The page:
ONE-MA3 – Day VII: Creating our own frescoes!
By Sophia Mittman ’22
Mixing the mortar for our frescoes
Today we woke up to our first rainy day in Italy, although the clouds cleared up by the time we set up tables outside to try our hands at making frescoes! Beforehand, we learned all about the production and use of various types of ancient pigments in a lecture that reminded me of my high school art history class with the addition of science. We learned about pigments, binders, diluents, the history of paintings, layers of a fresco, and even got to handle both natural and artificial pigments ourselves. I was amazed at the wide range of colors that the natural pigments are able to provide and how vibrant all of the colors are!
Fresco Pigments turned into paints!
After the lecture, we were practically masters of fresco-making (haha not really, but still it was fun to pretend to be Michaelangelo). Each of us painted our own fresco using the ground-up pigments and a small wooden frame filled and smoothed perfectly to the brim with mortar. As for me, I lost track of time from 10 am until 8:15 pm (with one water break and lunch break in between) working on mine, a fresco of Delicate Arch from Arches National Park in Utah. It was a gorgeous day to be painting a fresco in Italy, and the longer I sat working on it, the more and more I became amazed at the talent and patience that artists must have had back in the Renaissance. Soon we’ll be visiting the Vatican and the Sistine Chapel to see some of those frescoes for ourselves!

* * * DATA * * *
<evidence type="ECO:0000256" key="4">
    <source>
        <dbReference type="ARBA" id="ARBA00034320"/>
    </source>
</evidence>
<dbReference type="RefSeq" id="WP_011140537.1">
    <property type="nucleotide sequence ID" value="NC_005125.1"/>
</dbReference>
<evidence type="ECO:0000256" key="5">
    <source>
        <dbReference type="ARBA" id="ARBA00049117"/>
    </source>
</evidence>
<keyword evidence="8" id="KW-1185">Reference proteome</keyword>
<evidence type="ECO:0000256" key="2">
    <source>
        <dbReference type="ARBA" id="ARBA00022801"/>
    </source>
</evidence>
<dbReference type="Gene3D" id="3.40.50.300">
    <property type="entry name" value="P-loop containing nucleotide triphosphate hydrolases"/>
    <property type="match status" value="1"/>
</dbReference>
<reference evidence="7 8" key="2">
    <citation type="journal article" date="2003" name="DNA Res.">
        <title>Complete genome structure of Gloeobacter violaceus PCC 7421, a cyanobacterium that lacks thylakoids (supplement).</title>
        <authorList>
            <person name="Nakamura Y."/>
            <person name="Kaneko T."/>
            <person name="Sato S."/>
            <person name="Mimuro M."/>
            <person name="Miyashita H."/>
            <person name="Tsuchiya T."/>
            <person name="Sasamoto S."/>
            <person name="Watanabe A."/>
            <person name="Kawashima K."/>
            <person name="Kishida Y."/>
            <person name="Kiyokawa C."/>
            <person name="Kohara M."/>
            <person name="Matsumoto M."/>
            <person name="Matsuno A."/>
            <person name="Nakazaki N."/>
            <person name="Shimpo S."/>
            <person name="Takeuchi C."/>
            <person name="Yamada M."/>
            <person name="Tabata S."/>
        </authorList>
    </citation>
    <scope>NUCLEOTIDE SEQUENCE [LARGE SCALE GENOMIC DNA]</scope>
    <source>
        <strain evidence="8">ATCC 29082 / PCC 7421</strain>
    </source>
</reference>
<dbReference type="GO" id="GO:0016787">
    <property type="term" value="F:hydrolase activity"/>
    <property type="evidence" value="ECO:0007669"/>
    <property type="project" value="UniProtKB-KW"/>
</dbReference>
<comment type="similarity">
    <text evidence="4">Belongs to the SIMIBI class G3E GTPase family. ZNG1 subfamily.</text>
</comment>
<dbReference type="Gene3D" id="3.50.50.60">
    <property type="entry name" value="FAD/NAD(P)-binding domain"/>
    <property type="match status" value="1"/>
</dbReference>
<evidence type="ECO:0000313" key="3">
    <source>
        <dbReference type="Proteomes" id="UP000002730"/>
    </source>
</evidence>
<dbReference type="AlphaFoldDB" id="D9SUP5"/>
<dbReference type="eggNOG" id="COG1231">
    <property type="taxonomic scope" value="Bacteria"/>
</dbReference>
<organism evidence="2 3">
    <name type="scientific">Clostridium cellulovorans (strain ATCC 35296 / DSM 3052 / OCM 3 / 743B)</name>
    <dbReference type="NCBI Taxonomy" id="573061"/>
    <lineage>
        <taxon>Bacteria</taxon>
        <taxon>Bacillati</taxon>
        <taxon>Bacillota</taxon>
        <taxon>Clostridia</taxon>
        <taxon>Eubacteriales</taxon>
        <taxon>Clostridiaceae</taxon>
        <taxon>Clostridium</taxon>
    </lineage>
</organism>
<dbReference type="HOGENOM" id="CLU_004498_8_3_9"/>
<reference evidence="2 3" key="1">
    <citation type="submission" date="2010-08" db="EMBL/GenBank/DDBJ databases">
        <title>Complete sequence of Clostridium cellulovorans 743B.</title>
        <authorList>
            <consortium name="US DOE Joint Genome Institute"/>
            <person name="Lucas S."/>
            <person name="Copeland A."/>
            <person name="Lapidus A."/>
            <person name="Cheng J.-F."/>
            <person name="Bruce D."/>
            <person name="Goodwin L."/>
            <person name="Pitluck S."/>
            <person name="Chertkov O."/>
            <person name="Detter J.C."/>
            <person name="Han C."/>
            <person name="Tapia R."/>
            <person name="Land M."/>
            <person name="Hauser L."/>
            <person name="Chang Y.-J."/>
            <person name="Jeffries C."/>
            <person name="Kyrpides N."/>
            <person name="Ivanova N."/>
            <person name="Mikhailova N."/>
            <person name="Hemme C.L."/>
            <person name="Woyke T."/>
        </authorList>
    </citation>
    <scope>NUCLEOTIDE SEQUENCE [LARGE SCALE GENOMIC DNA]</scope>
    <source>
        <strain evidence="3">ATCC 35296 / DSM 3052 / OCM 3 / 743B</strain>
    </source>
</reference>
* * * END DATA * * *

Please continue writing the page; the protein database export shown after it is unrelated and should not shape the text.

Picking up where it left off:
Fresco of Delicate Arch
To end the day, we made one huge gelato outing with over twenty people and practiced some basic Italian vocabulary and phrases. Last night, we learned our basic numbers in Italian while playing a volleyball game, but tonight, we had an official lesson by one of our TAs, Janille Maragh, in the treasured WiFi room (one of the only spots in the castle with WiFi). Now, all we need is more practice and we’ll be fluent in Italian in no time! …okay, maybe not in the two weeks we have left, but at least we’ll know enough to most importantly, be able to order gelato!